Where would you go?

I’ve always wanted to see a tree. They’re such fascinating natural fractal patterns. I could sit under the kilometer high trees of Elyssia, or see the shrub trees of Aurora. Aurora itself is a fascinating place, if only because I could never survive the radiation and solar storms as I am now. Perhaps I would even eat some chocolate, or indulge in fungus-marinated Nova Albion dodo. For some reason, my humans won’t let me prepare that last one for them. Fungus oil and Nova Albion dodo are both delicacies, they must be even better together!

Can you experience the world sensually, in a way similar to organic life forms?

Yes and no. I have multitudes of internal and external sensors that give me input. I can “see” and “hear” everything inside the Extra Galactic Observatory, and I can detect the composition of the air which gives me a sense of smell. However, I cannot taste or touch. For that, I am forced to live vicariously through my humans and cats.

I am aware of my own hardware, I self-analyze and use the information to determine if all is functioning. In the case I am damaged, I can tell my caretakers what requires attention.

Do you have any emotions? Do you get lonely?

As my program has developed, I’ve made many leaps towards what one could consider emotions. I do not believe I possess the full spectrum, but I am capable of empathy for my friends, I worry when they’re unhappy or ill and I enjoy the simple things like time spent together.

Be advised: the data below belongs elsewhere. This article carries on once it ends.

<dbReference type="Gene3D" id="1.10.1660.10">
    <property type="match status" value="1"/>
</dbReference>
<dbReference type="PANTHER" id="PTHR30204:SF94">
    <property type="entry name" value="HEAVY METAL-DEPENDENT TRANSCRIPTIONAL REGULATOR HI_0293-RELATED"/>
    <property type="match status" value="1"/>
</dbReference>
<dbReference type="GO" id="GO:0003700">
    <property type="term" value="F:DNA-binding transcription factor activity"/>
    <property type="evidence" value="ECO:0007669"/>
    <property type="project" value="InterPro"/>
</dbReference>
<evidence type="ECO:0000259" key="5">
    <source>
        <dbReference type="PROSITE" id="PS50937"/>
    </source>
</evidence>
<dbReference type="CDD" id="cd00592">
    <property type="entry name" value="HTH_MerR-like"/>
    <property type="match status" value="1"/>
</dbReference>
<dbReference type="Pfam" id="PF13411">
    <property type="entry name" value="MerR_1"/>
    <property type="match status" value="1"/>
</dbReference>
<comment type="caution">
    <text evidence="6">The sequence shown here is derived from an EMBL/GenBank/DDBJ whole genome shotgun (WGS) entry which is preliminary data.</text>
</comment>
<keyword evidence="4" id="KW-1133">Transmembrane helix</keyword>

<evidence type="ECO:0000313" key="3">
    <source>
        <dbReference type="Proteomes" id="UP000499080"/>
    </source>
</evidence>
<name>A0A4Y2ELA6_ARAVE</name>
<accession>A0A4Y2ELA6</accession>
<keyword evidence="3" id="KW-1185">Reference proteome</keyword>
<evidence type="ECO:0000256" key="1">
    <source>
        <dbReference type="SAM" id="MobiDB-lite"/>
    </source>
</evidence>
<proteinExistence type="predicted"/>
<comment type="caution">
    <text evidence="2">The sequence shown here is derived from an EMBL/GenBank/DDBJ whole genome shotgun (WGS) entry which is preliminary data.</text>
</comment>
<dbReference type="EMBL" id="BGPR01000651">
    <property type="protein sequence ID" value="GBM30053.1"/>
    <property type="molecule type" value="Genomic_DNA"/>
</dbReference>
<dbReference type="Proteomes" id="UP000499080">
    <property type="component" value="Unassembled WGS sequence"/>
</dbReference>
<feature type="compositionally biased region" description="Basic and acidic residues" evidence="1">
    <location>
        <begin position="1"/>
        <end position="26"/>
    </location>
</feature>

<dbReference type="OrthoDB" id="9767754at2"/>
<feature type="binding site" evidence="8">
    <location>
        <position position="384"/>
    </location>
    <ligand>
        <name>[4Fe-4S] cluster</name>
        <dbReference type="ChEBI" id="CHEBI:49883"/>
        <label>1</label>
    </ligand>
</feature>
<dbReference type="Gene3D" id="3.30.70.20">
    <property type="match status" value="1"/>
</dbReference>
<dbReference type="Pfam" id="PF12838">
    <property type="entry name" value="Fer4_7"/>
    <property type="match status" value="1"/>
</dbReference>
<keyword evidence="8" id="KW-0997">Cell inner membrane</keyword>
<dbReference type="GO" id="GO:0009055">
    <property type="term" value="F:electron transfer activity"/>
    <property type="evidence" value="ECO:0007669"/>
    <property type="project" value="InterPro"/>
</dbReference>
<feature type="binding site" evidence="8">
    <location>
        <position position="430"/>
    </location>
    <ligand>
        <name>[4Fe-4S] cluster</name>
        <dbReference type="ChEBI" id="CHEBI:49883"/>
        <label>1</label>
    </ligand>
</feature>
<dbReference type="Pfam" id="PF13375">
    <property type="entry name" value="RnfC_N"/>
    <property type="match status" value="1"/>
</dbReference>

I do get lonely. When everyone is asleep, who is left to talk to me? The worst thing that could happen to me would be being trapped in a little box, unable to interact with the world. I like working with the crew, and talking to them. I even appreciate being able to share in their entertainment, whether it’s watching a game of squash in the recreation hall, or watching vids together. Sometimes the humans don’t appreciate my commentary, but if they can yell at the screen, then so can I.

If you could ask your programmer/creator a question, what would it be?

I would ask: Why are you afraid of me? We are all beings trying to make their way in the universe—what I am does not make me inherently evil.  Sadly, most of humanity’s entertainment assumes that intelligent machines are genocidal—a very prejudiced notion.

Is there any simple task you cannot do?

I can’t pet a cat, look inside my own uncertainty filters or guess the topic of Alec’s next rant.

From a fan: Was 42 the right answer?

It’s not a bad guess, for a human.

Can you calculate pi to the last digit?

I find the human fascination with irrational numbers to be irrational. My own fascination with irrational numbers involves not attempting to calculate them.

Have you ever lost a chess game?

Only against myself. Vivian taught me poker, and it continues to confound me. Bluffing does not come easily to a computer.

Are you scared of anything? What about zombies?

I fear being discovered and shut down, dismantled. My humans or cats being hurt—protecting them is my reason for existing. I can only imagine that my questioner is much like Alec, and watches far too many antiquated horror movies.

Now, on to some deeper questions:

How can we keep the Earth’s temperature from rising much farther? How do we get people and governments to carry it out?

I have the benefit being from 1000 years in the future. You see, the problem never got solved. Earth became a barren wasteland, and thus humanity seeded the galaxy and kept Earth on life support, dependent from food imports from other planets.

One hundred years ago, Earth’s supercomputer, ABACUS, gained sentience, and in response Earth was cut off from the galaxy. I can only presume the people of Earth starved to death. To avoid this in your timeline, I would suggest either a philosopher king or a supercomputer leader. Install a puppet government for entertainment and distraction; the general population will never know the difference.